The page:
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tv   Faith Matters - Mediaeval Beauty - The World of Uta of Naumburg  Deutsche Welle  August 5, 2018 1:30am-2:00am CEST

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download to see is the come from soup but. did you do to try. and varied causes kind of into active exercises i don't know about that d w don't come slashdot just landed on facebook in the uk still. jammin for free with w. in july this year you know sco declared number cathedral a world heritage site. since the reformation this thirteenth century cathedral in germany's protestant heartland has been a lutheran church. you know sco calls it a masterpiece of human creativity. one of the most significant witnesses to the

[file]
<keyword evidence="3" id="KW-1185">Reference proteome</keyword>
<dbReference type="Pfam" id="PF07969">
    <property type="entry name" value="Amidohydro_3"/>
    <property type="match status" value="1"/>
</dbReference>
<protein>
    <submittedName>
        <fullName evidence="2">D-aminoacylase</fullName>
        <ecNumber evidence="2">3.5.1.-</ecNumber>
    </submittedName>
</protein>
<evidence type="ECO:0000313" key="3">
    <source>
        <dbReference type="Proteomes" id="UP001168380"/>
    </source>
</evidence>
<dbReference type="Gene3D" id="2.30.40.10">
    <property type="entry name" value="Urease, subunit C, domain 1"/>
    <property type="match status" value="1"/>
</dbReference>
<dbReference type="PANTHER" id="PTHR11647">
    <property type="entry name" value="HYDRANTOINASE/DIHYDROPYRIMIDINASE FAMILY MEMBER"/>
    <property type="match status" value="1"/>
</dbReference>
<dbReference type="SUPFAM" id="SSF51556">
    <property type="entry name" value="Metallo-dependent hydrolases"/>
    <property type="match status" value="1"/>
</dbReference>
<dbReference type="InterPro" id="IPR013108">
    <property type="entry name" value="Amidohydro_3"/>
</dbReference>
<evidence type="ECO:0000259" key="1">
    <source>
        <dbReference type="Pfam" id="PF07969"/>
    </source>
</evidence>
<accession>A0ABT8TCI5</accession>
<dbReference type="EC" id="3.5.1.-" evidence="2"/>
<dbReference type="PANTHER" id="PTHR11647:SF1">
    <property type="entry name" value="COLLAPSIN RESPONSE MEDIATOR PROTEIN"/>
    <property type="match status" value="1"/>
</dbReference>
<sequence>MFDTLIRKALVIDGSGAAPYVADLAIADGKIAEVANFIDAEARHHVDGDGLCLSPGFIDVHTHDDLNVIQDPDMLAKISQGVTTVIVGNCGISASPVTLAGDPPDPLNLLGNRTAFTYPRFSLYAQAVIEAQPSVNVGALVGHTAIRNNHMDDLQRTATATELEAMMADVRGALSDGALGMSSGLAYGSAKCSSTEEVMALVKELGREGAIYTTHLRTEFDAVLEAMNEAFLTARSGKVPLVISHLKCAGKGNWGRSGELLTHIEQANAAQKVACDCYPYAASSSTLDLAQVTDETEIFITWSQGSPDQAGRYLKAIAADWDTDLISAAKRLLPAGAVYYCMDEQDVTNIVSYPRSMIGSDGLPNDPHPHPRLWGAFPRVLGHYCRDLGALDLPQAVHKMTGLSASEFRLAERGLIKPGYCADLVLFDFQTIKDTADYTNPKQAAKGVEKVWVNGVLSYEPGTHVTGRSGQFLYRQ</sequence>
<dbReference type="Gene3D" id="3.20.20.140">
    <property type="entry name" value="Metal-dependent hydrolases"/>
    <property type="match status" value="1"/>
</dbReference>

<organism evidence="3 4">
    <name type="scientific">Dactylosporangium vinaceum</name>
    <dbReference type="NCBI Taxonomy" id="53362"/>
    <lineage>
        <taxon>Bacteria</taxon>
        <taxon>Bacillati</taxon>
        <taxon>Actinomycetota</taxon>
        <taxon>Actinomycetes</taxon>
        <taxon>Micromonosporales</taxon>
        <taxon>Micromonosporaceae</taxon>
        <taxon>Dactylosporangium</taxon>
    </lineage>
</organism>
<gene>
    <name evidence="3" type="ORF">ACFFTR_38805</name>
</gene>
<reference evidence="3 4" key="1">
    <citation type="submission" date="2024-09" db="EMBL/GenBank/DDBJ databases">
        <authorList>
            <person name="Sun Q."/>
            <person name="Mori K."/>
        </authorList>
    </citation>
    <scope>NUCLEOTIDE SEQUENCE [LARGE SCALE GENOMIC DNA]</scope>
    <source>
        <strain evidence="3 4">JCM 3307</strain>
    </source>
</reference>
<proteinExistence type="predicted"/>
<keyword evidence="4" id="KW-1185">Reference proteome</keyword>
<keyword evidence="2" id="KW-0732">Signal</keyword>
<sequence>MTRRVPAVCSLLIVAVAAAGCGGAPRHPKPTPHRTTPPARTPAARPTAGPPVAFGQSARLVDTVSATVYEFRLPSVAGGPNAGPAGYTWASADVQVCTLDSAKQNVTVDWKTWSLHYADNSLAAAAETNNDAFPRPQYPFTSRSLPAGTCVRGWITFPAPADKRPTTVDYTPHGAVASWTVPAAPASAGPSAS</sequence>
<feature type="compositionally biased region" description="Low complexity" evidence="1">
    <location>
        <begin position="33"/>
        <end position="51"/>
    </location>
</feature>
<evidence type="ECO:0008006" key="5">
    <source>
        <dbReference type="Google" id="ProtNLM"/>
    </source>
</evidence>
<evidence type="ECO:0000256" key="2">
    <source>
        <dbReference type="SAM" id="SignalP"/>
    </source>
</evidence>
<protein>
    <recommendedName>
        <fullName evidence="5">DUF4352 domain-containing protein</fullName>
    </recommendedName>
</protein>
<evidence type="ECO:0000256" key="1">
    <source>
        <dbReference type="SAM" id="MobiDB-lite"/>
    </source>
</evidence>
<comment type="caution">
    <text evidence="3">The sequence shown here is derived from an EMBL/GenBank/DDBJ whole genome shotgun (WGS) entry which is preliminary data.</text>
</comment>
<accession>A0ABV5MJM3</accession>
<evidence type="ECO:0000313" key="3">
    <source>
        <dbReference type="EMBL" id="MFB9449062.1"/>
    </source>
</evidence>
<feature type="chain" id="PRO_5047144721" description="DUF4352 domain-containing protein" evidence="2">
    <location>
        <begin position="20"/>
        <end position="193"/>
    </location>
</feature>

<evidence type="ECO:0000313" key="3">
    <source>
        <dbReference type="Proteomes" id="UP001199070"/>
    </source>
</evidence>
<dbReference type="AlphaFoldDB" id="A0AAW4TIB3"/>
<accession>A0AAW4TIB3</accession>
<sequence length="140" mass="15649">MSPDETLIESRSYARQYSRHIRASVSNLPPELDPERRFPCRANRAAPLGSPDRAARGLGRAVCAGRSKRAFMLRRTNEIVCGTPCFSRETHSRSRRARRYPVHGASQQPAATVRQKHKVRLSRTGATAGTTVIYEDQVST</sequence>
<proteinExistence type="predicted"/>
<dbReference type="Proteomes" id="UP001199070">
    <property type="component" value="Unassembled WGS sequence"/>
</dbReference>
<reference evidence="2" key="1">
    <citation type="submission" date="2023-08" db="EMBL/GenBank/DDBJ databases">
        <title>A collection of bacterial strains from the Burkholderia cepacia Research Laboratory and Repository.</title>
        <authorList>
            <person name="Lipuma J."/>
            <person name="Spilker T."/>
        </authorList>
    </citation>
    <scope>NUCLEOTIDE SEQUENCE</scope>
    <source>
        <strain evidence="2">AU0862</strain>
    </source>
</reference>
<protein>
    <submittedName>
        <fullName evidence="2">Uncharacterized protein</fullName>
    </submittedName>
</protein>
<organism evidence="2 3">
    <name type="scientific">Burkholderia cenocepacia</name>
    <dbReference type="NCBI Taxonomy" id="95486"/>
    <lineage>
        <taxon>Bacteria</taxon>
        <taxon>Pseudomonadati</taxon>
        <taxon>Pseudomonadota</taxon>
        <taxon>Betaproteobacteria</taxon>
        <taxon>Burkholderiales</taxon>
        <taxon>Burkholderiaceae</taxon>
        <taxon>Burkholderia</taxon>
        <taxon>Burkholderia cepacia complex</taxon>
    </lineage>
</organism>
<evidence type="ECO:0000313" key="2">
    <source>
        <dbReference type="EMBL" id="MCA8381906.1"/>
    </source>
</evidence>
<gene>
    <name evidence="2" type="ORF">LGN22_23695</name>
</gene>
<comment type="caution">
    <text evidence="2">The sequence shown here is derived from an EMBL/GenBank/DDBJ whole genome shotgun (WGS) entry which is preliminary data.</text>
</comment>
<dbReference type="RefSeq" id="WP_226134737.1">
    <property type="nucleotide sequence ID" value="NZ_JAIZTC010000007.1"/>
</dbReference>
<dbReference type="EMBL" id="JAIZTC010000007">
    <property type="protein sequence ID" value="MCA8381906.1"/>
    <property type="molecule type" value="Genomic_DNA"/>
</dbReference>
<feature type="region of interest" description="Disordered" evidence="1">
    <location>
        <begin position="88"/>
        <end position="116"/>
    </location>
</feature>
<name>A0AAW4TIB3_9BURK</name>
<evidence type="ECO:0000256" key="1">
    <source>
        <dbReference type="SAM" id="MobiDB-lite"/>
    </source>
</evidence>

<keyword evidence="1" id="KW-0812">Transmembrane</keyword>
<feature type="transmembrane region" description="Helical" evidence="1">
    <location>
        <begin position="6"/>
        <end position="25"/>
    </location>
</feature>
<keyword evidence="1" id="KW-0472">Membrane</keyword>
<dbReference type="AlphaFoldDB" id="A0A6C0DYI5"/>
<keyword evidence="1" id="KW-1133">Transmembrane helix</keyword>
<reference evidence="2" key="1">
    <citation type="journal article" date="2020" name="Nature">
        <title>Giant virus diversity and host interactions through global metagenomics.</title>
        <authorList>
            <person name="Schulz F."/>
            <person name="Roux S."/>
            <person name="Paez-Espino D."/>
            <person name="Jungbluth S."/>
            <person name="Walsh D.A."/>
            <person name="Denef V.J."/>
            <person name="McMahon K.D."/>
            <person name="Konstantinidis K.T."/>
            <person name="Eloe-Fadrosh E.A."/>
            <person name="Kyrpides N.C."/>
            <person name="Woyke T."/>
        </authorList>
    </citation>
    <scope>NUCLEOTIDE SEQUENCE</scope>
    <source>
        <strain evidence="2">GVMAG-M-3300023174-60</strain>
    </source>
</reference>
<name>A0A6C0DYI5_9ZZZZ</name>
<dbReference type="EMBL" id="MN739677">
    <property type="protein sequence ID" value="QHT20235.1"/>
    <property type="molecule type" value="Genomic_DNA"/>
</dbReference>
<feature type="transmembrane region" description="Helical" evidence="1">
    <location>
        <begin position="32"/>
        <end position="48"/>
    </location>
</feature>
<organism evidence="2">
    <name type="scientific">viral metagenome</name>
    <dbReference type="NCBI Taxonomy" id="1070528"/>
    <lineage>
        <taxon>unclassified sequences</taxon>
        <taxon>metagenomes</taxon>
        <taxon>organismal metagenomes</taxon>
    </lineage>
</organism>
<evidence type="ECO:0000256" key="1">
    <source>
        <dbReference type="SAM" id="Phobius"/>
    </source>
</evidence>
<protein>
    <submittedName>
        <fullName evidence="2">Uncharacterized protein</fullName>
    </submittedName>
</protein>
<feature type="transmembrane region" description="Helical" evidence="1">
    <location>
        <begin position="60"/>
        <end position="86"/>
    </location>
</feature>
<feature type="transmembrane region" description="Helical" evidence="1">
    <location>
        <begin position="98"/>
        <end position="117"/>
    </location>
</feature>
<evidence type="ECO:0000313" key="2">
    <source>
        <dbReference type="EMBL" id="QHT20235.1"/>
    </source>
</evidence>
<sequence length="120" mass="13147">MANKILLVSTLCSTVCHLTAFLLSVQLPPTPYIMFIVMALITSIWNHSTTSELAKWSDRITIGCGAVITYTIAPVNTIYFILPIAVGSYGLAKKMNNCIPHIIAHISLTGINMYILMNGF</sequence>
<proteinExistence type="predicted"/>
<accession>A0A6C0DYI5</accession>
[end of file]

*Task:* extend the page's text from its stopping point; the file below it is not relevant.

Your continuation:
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high middle ages in germany non-book at the girl has been the landmark church of the central german town presumption eight hundred years. but even more famous than the building itself is the face of one of its founders inside the cathedral. and the cathedrals fame is due mostly to the work of a remarkable sculptor his name is not known but historians refer to him as the known borg master he created the choir screen with its extraordinarily realistic figures and the twelve donor figures called the founders including the most famous of them all of non-book. little is known about this beautiful woman apart from the fact that she was margravine of mice and and one of the kids. the